Italian Import Out Now in USA theaters
Paolo Sorrentino is no stranger to creating stories about the culture of wealth in his country. Several of the Itlaian director’s movies, including the Oscar winning “The Great Beauty” (2013), focus on aristocratic men and the lavish lives they lead. However, Sorrentino’s latest movie, “Loro” seems to up the ante in this regard and deliver an in-depth look at the wild and crazy, yet true life of Silvio Berlusconi at the height of his unbelievable career.
Silvio Berlusconi is a billionaire businessman who, in the mid-2000s, served as Prime Minister of Italy. As a businessman and as a politician, he was egocentric, extravagant, and above all, rich. And he wasn’t afraid to show it either. As Sorrentino’s film will show, he filled his life with parties, women, and luxuries beyond the scope of most mortal men.
“Loro” aims to capture Berlusconi’s excessive lifestyle not only though narrative, but also through form and style. From the marketing alone, one can already tell that ornate set designs, infectious music, and loud energy fill this movie to the gills. Sorrentino is also reuniting with his signature cinematographer, Luca Bigazzi, who for “Loro,” seems to employ a technique of broken symmetry and jarring light, perhaps representing the zaniness that was Berlusconi.
Almost reliably, though, behind every story of wealth and rambunctiousness is a deeper layer of corruption, investigation, and deceit. Berlusconi’s story is no exception. The Loro, after all, refers to a group of fellow Italian businessmen and politicians who surrounded Berlusconi, aiding the man while also trying to get closer to the seat of power.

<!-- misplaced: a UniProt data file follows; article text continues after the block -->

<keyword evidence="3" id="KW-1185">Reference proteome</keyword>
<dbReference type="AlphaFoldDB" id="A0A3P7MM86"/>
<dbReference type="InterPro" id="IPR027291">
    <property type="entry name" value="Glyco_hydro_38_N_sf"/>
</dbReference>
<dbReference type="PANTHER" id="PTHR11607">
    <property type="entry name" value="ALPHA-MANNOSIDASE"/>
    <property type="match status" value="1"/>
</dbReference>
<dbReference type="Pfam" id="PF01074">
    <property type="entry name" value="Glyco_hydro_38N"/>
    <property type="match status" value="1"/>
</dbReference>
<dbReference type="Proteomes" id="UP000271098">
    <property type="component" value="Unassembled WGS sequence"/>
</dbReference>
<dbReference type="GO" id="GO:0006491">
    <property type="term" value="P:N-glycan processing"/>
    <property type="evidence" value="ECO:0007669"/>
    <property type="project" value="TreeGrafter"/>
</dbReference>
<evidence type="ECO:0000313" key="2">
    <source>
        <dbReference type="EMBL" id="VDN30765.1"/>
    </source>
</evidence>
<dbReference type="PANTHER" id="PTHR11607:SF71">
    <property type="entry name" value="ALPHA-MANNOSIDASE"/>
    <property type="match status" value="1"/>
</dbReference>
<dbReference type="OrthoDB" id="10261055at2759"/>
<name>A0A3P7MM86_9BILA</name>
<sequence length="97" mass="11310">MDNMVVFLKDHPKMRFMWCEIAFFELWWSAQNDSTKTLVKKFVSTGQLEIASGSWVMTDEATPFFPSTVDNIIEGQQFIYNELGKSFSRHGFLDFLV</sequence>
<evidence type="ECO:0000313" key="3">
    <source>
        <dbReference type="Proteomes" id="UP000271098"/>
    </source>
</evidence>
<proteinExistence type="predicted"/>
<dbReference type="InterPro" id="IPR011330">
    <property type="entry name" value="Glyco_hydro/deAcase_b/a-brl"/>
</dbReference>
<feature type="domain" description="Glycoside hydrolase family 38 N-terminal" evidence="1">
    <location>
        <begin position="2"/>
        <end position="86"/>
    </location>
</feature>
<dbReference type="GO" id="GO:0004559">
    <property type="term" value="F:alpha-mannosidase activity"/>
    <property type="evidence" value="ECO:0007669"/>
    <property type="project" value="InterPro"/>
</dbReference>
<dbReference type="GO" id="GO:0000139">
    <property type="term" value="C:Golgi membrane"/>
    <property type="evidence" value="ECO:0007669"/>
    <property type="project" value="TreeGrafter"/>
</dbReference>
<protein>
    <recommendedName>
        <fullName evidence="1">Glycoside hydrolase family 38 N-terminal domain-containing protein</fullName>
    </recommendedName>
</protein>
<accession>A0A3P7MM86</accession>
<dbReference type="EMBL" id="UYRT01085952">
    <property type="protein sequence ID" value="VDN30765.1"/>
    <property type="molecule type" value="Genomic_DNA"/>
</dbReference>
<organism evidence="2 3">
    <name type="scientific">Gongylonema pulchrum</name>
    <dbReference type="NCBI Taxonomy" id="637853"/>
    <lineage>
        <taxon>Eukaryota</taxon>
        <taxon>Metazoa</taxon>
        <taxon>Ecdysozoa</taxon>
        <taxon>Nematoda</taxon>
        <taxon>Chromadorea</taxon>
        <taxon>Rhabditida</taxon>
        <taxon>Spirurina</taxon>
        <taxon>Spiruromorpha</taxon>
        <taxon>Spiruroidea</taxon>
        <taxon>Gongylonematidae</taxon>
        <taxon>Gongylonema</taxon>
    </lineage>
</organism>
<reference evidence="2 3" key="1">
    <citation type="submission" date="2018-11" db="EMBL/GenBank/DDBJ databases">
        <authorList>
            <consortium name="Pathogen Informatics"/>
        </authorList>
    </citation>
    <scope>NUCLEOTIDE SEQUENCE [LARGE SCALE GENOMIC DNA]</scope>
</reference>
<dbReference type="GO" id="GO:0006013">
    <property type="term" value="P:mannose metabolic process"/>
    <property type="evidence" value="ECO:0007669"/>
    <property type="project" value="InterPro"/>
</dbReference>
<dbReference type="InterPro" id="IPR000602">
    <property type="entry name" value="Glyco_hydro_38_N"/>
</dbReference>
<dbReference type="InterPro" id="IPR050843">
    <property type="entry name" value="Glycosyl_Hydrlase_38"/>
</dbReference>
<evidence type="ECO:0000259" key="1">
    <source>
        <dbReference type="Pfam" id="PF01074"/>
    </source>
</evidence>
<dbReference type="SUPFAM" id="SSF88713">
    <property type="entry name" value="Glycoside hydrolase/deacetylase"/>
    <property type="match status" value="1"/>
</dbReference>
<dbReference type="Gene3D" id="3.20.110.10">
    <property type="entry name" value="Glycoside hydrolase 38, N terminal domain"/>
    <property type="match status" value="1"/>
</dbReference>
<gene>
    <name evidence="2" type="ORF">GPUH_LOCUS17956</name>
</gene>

The movie will focus in particular on Sergio Morra, a sex-trafficker who manipulated and took advantage of Berlusconi as a client. It is but one example of the way lies and exploitation crept into Berlusconi’s eccentric little circle and those closest to him turned against him.
Trump Comparisons Inevitable?
Don’t paint Berlusconi as the victim just yet, though. Of course, the same also occurred the other way around. While Berlusconi served as the Prime Minister, he constantly—weather in material or symbolic ways—acted hedonistically, using his power and influence for jobs and treats that were not always in the country’s best interest. He acted similarly as a businessman, having huge control over Italian media to shape the ways people saw the country while he was in office.
For modern American viewers, this begs the question of weather or not “Loro” is meant to be a Trump analogy. The film is not American-made, but it will be getting an American release on September 20th. It will be a challenge for contemporary audiences to watch the story of Berlusconi, a businessman turned politician, and not think of the current man in the oval office. The Trump administration and American politics may not be as blatantly scandalous or sexy as the Italian scene, but intension aside, perhaps the movie will still be able to resonate on multiple levels.
Silvio Berlusconi has been the subject of several documentaries and feature films over the years, but never in such a forward fashion or from such an established director. With a two-and-a-half-hour runtime, “Loro” is bound to be an exciting and enlightening experience. Let’s hope that the audiences can keep up.
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